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I think I might have come across this expression used in the context below:

Are the rights to X PRODUCT with you? (Meaning do you hold / represent the rights to this product)


Thank you.

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anonymous

Is the expression used correctly in the sentence above? Does it have the meaning in the brackets?

Are the rights to X PRODUCT with you?

I've never heard or seen this phrasing with the intended meaning in brackets.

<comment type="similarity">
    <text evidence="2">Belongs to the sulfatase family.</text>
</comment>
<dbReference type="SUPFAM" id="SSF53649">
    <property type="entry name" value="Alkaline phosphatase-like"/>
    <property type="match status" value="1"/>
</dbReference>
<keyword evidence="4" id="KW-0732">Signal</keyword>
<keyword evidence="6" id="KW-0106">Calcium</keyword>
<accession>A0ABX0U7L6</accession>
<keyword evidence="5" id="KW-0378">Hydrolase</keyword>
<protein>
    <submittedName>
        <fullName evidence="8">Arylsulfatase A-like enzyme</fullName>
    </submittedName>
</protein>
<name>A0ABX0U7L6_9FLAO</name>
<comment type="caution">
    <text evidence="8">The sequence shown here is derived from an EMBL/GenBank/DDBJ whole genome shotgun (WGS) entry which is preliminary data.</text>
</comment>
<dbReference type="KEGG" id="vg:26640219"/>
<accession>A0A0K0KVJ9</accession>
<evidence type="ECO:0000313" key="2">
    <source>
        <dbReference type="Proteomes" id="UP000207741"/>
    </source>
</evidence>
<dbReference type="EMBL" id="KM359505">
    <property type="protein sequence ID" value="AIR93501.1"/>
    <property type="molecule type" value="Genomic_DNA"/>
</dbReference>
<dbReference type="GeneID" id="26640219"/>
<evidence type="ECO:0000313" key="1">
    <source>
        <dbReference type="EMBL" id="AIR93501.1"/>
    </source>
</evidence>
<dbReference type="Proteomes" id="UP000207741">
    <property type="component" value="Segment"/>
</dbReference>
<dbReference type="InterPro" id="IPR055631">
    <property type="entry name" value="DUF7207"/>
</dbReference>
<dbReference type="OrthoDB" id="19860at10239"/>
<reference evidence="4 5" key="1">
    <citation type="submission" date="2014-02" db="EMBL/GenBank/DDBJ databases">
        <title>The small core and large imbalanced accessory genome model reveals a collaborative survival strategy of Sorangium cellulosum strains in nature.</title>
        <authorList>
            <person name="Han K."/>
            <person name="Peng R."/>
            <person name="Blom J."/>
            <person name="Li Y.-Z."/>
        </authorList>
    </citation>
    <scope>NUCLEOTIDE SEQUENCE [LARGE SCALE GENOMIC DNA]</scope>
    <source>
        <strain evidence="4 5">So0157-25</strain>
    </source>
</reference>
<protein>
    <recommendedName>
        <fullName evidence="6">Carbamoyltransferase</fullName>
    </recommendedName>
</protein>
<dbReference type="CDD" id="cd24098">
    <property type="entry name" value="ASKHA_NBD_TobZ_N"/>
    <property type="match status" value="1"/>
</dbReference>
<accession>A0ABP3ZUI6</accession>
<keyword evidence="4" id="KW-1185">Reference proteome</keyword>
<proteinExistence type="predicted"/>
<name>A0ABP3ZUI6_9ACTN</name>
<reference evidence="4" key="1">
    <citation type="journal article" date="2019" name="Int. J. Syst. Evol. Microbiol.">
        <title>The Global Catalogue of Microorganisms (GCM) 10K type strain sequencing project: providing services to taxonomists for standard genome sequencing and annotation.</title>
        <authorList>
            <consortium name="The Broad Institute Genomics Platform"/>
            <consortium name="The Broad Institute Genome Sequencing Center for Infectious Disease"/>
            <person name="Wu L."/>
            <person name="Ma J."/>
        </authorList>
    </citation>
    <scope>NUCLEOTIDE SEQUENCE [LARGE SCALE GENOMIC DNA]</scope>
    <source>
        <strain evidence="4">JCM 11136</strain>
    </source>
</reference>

CJ

Comments  

Oops, I've forgotten to ask the question! Emotion: stick out tongue

Is the expression used correctly in the sentence above? Does it have the meaning in the brackets?


Thank you.

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 CalifJim's reply was promoted to an answer.
What about 'lie with'?
anonymous What about 'lie with'?

That would have to be phrased as

Do the rights to X PRODUCT lie with you?

No, I've never heard or seen this either. It sounds extremely formal. I doubt it would be used very often, if at all.

CJ

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CalifJimAre the rights to X PRODUCT with you?I've never heard or seen this phrasing with the intended meaning in brackets.CJ

Agreed. It would be more natural to ask someone if they have or own the rights to something.